Lampert vs. Sears' critics: Who's right?
The Sears chairman says the retailer has reduced debt and invested more than $1 billion in its stores, but on closer inspection, these arguments are less than they appear.
(Fortune) -- Maybe Sears' critics have it wrong.
After the company's dismal third-quarter earnings report Thursday, which sent the stock down more than 10 percent late last week, its chairman, Edward Lampert, fired back. Contrary to Sears Holdings' (Charts, Fortune 500) detractors, who have warned for two years that the company's subpar investment in stores and lack of expertise in merchandising would erode profits, Lampert contends that Sears is making progress.
"In fact, over the past several years, we are one of the few retail companies that have actually reduced our overall debt levels, while at the same time investing over $1 billion on capital expenditures," Lampert wrote in an open letter to employees.
The letter also touts Sears' investment in inventory as well as other measures to improve sales. Lampert says the beleaguered retailer should get more credit for its strengths and be less penalized for weaknesses.
Lampert's comments, made public late last week in a regulatory filing that followed the company's earnings report, helped Sears' shares claw back some of their losses. In fact, Sears shares gained $4.95, or nearly 5 percent, to $110.46 on Monday.
On closer inspection, however, the letter's arguments are less than they appear.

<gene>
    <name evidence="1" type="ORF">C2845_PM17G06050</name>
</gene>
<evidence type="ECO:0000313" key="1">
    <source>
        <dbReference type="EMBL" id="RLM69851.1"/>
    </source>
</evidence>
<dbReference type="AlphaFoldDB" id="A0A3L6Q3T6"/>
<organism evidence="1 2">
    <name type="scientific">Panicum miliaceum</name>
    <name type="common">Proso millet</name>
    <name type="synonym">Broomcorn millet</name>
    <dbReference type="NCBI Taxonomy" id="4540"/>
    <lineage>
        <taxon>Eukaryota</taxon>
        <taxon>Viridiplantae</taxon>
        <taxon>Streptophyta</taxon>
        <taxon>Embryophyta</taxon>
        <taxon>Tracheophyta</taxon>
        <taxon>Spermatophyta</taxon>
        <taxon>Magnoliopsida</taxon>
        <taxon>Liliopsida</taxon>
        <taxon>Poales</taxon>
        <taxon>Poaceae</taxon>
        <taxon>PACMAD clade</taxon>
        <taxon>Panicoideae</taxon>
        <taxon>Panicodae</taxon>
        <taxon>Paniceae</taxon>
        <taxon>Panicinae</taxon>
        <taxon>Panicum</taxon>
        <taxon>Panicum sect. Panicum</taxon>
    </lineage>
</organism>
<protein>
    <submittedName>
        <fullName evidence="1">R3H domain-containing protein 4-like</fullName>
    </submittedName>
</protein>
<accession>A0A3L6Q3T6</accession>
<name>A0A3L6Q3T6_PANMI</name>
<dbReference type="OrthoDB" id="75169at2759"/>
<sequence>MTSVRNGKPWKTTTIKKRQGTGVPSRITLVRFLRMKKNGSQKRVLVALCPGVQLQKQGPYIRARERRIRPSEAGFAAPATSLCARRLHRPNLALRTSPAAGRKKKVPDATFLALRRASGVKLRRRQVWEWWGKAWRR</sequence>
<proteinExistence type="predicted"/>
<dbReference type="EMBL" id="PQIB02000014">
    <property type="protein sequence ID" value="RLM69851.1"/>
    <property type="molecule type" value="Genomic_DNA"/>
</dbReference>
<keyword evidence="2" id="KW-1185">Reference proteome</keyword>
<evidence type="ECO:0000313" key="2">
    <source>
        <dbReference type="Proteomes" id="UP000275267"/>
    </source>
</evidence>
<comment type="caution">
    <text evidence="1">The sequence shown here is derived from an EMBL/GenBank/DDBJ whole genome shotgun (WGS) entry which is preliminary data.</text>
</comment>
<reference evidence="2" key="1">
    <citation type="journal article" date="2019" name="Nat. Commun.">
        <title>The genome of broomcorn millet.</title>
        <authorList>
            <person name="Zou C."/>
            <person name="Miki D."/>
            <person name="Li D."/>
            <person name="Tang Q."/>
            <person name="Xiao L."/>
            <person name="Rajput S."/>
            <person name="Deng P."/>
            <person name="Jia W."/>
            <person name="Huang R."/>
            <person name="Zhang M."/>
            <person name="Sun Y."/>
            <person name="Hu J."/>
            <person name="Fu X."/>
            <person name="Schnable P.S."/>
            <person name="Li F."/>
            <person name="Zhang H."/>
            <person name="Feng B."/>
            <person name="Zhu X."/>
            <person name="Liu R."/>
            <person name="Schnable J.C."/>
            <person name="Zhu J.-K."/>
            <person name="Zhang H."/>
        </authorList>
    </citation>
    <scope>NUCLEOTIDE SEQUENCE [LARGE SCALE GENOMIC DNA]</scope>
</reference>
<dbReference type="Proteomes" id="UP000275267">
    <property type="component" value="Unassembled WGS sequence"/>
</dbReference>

Take the $1 billion in capital investment that Lampert refers to in his letter. Sure, this sounds like a lot of money, but it pales in comparison to what other retailers spend on store upkeep and expansion. Over the past 12 months, Sears spent 1.2 percent of its overall sales on capital expenditures. That compares with 7.1 percent for Target (Charts, Fortune 500), 4.4 percent for Wal-Mart (Charts, Fortune 500), and 2.2 percent for Costco (Charts, Fortune 500), according to Credit Intel, a credit research firm.
Analysts expect Sears to spend no more than $700 million on capital expenditures this year, a slight increase from the $513 million spent in 2006 -- paltry sums for a retailer with $30 billion in annual sales.
Plus, it's taken Sears nearly two years to get to that $1 billion mark. Consider that over the same period, Lampert has spent $3 billion buying back Sears' stock.
On the question of inventory, Lampert blamed Sears' bloated merchandise levels on a slowing economy that has caused consumers to delay purchases of items like appliances, tools and lawn and garden equipment, which account for a large chunk of Sears' sales. "Had the economic environment been different, certain actions may have led to different results," Lampert wrote.
To be sure, slowing consumer spending has hurt all retailers, Sears included. But the problems at Sears run deeper. Even in the best of economic times, Sears would still be struggling, because it has yet to find a formula to entice shoppers. Investing in inventory is worthless if a company is investing in the wrong inventory, as Sears seems to be. Analysts and frustrated consumers alike talk about how stores are frequently bare of essentials, but laden with out-of-season goods.
A visitor to the Oak Brook, Ill., Sears recently complained of a dozen unsold bicycles parked in the alley to the men's room. At the same time, shelves in the store's Lands' End department were bulging with summer shirts, this person said.
Lampert rightly points out that many of his rivals, including J.C. Penney (Charts, Fortune 500), Kohl's (Charts, Fortune 500) and Home Depot, have spent millions to open new stores and remodel existing locations and still experienced a sharp drop in earnings as the economy has faltered. "Spending lots of money doesn't always lead to the results people expect," Lampert wrote.